ARCT3010 History and Theories of the Built Environment
- 6 points
|Semester 1||UWA (Perth)||Face to face|
- Details for undergraduate courses
- Level 3 core unit in the Architecture A major sequence
- The area of knowledge for this unit is Design and Creative Arts
- Category B broadening unit for students
- Level 3 elective
- This unit accounts for historical developments and theory guiding design decision-making in architecture and the built environment. It highlights the evolution of conceptual frameworks that underscore many of the choices designers face today. It promotes ethical understanding whereby the study of decision making and choices position the designer-architect as a creative agent.
- Students are able to (1) understand the contexts (historical, social and political) in which design decision making occurs; (2) understand informed design decision making, mindful of the value systems and choices conveyed by design media (representations), architectural movements and polemics, and contextual circumstance such as heritage, community and political dynamics; and (3) understand design as guide to self-fashioning, ethical conduct and the conveyor of civic virtues (ie. designers are also citizens).
- Typically this unit is assessed in the following ways: (1) an essay; (2) seminar presentations; and (3) a final examination. Further information is available in the unit outline.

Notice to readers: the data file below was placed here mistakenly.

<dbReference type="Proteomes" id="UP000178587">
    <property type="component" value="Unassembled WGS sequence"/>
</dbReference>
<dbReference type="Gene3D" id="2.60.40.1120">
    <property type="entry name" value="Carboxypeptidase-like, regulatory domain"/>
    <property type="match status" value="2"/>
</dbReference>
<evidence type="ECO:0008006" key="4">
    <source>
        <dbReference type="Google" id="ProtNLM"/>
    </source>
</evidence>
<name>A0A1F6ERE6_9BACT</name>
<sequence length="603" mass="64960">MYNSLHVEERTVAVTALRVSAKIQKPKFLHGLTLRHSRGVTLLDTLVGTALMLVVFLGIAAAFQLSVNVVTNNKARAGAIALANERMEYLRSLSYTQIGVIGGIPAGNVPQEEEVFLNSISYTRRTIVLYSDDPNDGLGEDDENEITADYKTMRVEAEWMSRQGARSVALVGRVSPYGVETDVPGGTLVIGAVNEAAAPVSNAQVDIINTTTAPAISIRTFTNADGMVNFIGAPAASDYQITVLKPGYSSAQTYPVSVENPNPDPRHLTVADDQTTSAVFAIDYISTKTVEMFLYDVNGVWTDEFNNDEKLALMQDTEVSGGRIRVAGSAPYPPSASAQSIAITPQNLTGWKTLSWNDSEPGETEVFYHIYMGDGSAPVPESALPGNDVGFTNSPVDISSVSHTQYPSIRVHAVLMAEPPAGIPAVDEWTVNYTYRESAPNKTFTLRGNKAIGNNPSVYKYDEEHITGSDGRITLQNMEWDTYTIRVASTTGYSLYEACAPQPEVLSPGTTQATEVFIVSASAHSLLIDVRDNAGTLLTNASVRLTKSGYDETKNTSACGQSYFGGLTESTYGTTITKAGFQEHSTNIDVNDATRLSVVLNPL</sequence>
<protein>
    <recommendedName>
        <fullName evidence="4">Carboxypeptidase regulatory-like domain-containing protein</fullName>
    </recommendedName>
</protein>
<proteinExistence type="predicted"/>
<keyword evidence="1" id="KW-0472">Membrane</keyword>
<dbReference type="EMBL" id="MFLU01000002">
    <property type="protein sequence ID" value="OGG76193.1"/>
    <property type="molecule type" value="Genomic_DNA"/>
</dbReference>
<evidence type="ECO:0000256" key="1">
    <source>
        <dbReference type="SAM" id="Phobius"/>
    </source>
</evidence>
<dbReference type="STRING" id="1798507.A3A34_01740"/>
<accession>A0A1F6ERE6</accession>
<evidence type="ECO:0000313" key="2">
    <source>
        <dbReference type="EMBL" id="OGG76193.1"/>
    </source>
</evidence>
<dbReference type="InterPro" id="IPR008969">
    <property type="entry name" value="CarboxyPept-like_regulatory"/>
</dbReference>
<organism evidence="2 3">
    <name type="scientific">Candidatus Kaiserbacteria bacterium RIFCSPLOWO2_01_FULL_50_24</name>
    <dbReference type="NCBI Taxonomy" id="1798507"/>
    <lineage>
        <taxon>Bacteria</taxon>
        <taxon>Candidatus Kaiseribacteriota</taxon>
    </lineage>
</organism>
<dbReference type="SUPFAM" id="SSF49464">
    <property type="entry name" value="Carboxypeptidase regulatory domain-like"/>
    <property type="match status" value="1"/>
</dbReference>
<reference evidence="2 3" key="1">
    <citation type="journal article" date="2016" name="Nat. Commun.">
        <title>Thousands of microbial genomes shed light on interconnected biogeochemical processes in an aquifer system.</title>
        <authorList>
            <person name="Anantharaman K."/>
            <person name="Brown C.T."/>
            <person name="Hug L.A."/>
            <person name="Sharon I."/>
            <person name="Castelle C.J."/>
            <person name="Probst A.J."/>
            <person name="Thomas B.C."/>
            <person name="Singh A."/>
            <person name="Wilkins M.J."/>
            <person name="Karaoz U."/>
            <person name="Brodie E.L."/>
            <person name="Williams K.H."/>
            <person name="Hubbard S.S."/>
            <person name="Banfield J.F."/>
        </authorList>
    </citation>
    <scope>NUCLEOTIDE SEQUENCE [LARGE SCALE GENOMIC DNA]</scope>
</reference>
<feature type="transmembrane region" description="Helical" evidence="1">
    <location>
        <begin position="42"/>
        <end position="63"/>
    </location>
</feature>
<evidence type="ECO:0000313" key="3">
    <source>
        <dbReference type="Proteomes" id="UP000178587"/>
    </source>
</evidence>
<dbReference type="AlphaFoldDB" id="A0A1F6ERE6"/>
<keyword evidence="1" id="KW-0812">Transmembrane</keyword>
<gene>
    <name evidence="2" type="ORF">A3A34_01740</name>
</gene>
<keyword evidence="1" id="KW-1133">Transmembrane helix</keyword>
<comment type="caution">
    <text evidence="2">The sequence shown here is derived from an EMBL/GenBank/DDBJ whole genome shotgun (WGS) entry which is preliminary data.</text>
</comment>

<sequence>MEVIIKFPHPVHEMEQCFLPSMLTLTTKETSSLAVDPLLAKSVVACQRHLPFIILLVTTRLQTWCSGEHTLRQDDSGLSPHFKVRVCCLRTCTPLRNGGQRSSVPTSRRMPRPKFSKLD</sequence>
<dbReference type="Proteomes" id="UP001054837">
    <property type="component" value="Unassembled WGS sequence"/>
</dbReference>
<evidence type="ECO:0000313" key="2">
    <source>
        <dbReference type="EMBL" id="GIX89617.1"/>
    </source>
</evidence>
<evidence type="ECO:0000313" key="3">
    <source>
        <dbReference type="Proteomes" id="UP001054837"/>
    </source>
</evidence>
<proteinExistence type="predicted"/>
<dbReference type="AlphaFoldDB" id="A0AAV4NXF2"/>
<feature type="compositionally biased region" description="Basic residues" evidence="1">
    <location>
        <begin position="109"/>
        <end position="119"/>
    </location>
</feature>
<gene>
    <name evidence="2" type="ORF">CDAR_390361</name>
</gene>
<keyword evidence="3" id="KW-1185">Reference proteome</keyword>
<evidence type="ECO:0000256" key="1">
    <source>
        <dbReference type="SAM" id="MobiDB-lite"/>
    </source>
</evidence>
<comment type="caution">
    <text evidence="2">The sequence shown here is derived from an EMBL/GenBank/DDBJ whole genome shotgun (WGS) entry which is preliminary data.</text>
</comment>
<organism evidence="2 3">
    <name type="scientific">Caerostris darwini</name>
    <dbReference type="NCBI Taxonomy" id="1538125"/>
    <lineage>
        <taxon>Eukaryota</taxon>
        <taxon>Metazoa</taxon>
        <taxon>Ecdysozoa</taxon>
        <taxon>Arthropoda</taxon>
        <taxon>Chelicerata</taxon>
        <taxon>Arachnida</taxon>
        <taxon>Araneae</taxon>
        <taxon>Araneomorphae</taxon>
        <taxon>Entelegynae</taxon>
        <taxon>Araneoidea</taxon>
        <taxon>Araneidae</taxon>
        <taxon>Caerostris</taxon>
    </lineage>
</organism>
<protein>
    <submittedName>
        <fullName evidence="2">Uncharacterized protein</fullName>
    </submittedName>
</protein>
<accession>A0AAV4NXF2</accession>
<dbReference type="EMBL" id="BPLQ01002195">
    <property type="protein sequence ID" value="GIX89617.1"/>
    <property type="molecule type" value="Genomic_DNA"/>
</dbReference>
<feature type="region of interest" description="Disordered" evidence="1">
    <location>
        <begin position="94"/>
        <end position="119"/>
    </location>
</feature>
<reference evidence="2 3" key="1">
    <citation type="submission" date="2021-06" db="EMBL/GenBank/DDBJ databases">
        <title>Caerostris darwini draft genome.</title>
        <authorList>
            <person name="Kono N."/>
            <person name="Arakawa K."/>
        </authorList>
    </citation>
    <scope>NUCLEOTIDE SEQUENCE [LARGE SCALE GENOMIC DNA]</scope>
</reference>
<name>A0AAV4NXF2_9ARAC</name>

Supplementary assessment is not available in this unit except in the case of a bachelor's pass degree student who has obtained a mark of 45 to 49 overall and is currently enrolled in this unit, and it is the only remaining unit that the student must pass in order to complete their course.
- Unit Coordinator(s)
- Professor William Taylor
- Unit rules
- ARCT2010 Parallel Modernities in Architecture (formerly ARCT2010 Parallel Modernities in Art and Architecture)
- Contact hours
- lectures/Practical Classes: 3 hours per week
- The availability of units in Semester 1, 2, etc. was correct at the time of publication but may be subject to change.
- All students are responsible for identifying when they need assistance to improve their academic learning, research, English language and numeracy skills; seeking out the services and resources available to help them; and applying what they learn. Students are encouraged to register for free online support through GETSmart; to help themselves to the extensive range of resources on UWA's STUDYSmarter website; and to participate in WRITESmart and (ma+hs)Smart drop-ins and workshops.
- Books and other material wherever listed may be subject to change. Book lists relating to 'Preliminary reading', 'Recommended reading' and 'Textbooks' are, in most cases, available at the University Co-operative Bookshop (from early January) and appropriate administrative offices for students to consult. Where texts are listed in the unit description above, an asterisk (*) indicates that the book is available in paperback.